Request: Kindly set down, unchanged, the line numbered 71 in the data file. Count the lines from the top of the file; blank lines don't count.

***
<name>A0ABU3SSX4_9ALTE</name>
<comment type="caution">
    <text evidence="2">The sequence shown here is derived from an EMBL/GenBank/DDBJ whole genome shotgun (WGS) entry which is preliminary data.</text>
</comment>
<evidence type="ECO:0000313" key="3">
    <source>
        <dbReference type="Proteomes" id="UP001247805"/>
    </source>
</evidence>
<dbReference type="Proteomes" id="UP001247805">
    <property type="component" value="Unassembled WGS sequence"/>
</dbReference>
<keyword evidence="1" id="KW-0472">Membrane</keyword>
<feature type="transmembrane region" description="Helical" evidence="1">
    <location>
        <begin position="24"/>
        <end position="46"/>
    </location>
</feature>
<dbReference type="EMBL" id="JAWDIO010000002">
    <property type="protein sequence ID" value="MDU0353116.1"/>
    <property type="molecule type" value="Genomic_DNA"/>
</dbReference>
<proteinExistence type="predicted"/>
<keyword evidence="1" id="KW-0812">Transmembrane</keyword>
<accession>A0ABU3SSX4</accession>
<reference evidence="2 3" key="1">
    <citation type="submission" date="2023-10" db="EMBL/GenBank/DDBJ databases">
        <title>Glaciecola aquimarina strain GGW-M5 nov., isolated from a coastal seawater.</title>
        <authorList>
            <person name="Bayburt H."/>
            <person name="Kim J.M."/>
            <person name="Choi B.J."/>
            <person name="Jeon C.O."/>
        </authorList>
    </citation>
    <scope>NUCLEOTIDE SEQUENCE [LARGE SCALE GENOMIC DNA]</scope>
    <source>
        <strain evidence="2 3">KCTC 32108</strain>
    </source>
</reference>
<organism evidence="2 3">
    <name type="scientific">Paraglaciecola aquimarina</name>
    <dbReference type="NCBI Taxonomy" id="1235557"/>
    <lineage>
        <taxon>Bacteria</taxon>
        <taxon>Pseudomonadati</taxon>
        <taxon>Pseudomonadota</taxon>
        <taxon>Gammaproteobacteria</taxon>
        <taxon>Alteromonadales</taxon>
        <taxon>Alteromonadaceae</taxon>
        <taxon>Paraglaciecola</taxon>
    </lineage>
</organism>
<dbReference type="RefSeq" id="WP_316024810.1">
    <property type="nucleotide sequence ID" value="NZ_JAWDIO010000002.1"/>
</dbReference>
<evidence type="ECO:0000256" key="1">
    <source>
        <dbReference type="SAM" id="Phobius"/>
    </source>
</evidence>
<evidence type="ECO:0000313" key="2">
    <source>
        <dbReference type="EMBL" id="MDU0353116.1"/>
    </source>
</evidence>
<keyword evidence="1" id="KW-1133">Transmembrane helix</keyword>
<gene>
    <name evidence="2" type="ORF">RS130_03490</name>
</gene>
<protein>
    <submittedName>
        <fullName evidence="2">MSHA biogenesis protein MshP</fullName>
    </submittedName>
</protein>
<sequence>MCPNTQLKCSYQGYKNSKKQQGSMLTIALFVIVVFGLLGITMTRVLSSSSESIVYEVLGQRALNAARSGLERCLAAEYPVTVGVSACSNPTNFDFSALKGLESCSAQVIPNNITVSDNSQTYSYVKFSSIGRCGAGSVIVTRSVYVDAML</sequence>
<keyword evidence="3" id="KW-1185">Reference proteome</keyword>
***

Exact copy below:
</gene>